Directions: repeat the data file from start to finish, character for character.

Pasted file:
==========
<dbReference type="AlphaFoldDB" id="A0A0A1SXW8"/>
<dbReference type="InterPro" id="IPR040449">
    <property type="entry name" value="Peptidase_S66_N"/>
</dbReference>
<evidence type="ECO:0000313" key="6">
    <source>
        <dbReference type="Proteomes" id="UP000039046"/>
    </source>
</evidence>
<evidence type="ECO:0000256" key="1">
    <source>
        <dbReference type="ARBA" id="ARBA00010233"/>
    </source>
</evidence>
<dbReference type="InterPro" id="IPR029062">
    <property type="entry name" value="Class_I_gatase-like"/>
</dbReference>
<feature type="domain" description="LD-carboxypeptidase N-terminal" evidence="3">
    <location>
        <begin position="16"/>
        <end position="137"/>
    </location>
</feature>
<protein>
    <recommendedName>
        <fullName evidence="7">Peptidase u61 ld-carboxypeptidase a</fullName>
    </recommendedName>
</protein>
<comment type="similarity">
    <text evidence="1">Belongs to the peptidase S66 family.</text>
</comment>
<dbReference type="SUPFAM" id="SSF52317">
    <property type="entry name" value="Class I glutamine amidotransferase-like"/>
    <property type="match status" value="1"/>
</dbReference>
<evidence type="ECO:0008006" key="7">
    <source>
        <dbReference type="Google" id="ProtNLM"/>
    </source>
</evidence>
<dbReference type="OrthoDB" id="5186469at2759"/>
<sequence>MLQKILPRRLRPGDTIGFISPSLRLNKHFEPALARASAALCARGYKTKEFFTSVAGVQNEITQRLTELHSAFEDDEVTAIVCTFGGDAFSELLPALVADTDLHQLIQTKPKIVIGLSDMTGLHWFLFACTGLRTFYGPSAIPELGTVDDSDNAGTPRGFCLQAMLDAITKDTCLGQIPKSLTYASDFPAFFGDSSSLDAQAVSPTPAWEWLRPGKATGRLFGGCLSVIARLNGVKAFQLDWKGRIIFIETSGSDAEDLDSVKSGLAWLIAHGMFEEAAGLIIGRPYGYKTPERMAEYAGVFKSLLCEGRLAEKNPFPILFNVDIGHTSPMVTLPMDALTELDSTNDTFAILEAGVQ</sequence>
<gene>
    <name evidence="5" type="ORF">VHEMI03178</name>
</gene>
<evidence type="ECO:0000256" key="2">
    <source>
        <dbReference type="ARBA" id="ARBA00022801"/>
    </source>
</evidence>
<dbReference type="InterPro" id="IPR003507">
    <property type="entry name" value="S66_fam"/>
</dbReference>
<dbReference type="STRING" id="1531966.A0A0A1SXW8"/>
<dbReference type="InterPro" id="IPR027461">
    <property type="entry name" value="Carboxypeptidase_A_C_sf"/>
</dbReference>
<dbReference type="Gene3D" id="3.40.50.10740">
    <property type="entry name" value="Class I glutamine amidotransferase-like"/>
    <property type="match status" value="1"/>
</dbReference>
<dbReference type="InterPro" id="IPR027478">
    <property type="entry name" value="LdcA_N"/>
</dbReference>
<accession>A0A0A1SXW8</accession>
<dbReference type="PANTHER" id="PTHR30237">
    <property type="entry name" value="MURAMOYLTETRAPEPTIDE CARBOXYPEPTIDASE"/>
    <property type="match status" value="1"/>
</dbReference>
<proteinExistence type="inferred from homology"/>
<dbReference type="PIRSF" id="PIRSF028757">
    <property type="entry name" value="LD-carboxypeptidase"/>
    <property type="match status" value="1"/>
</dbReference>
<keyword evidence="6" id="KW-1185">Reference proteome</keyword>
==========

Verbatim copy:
<dbReference type="AlphaFoldDB" id="A0A0A1SXW8"/>
<dbReference type="InterPro" id="IPR040449">
    <property type="entry name" value="Peptidase_S66_N"/>
</dbReference>
<evidence type="ECO:0000313" key="6">
    <source>
        <dbReference type="Proteomes" id="UP000039046"/>
    </source>
</evidence>
<evidence type="ECO:0000256" key="1">
    <source>
        <dbReference type="ARBA" id="ARBA00010233"/>
    </source>
</evidence>
<dbReference type="InterPro" id="IPR029062">
    <property type="entry name" value="Class_I_gatase-like"/>
</dbReference>
<feature type="domain" description="LD-carboxypeptidase N-terminal" evidence="3">
    <location>
        <begin position="16"/>
        <end position="137"/>
    </location>
</feature>
<protein>
    <recommendedName>
        <fullName evidence="7">Peptidase u61 ld-carboxypeptidase a</fullName>
    </recommendedName>
</protein>
<comment type="similarity">
    <text evidence="1">Belongs to the peptidase S66 family.</text>
</comment>
<dbReference type="SUPFAM" id="SSF52317">
    <property type="entry name" value="Class I glutamine amidotransferase-like"/>
    <property type="match status" value="1"/>
</dbReference>
<evidence type="ECO:0008006" key="7">
    <source>
        <dbReference type="Google" id="ProtNLM"/>
    </source>
</evidence>
<dbReference type="OrthoDB" id="5186469at2759"/>
<sequence>MLQKILPRRLRPGDTIGFISPSLRLNKHFEPALARASAALCARGYKTKEFFTSVAGVQNEITQRLTELHSAFEDDEVTAIVCTFGGDAFSELLPALVADTDLHQLIQTKPKIVIGLSDMTGLHWFLFACTGLRTFYGPSAIPELGTVDDSDNAGTPRGFCLQAMLDAITKDTCLGQIPKSLTYASDFPAFFGDSSSLDAQAVSPTPAWEWLRPGKATGRLFGGCLSVIARLNGVKAFQLDWKGRIIFIETSGSDAEDLDSVKSGLAWLIAHGMFEEAAGLIIGRPYGYKTPERMAEYAGVFKSLLCEGRLAEKNPFPILFNVDIGHTSPMVTLPMDALTELDSTNDTFAILEAGVQ</sequence>
<gene>
    <name evidence="5" type="ORF">VHEMI03178</name>
</gene>
<evidence type="ECO:0000256" key="2">
    <source>
        <dbReference type="ARBA" id="ARBA00022801"/>
    </source>
</evidence>
<dbReference type="InterPro" id="IPR003507">
    <property type="entry name" value="S66_fam"/>
</dbReference>
<dbReference type="STRING" id="1531966.A0A0A1SXW8"/>
<dbReference type="InterPro" id="IPR027461">
    <property type="entry name" value="Carboxypeptidase_A_C_sf"/>
</dbReference>
<dbReference type="Gene3D" id="3.40.50.10740">
    <property type="entry name" value="Class I glutamine amidotransferase-like"/>
    <property type="match status" value="1"/>
</dbReference>
<dbReference type="InterPro" id="IPR027478">
    <property type="entry name" value="LdcA_N"/>
</dbReference>
<accession>A0A0A1SXW8</accession>
<dbReference type="PANTHER" id="PTHR30237">
    <property type="entry name" value="MURAMOYLTETRAPEPTIDE CARBOXYPEPTIDASE"/>
    <property type="match status" value="1"/>
</dbReference>
<proteinExistence type="inferred from homology"/>
<dbReference type="PIRSF" id="PIRSF028757">
    <property type="entry name" value="LD-carboxypeptidase"/>
    <property type="match status" value="1"/>
</dbReference>
<keyword evidence="6" id="KW-1185">Reference proteome</keyword>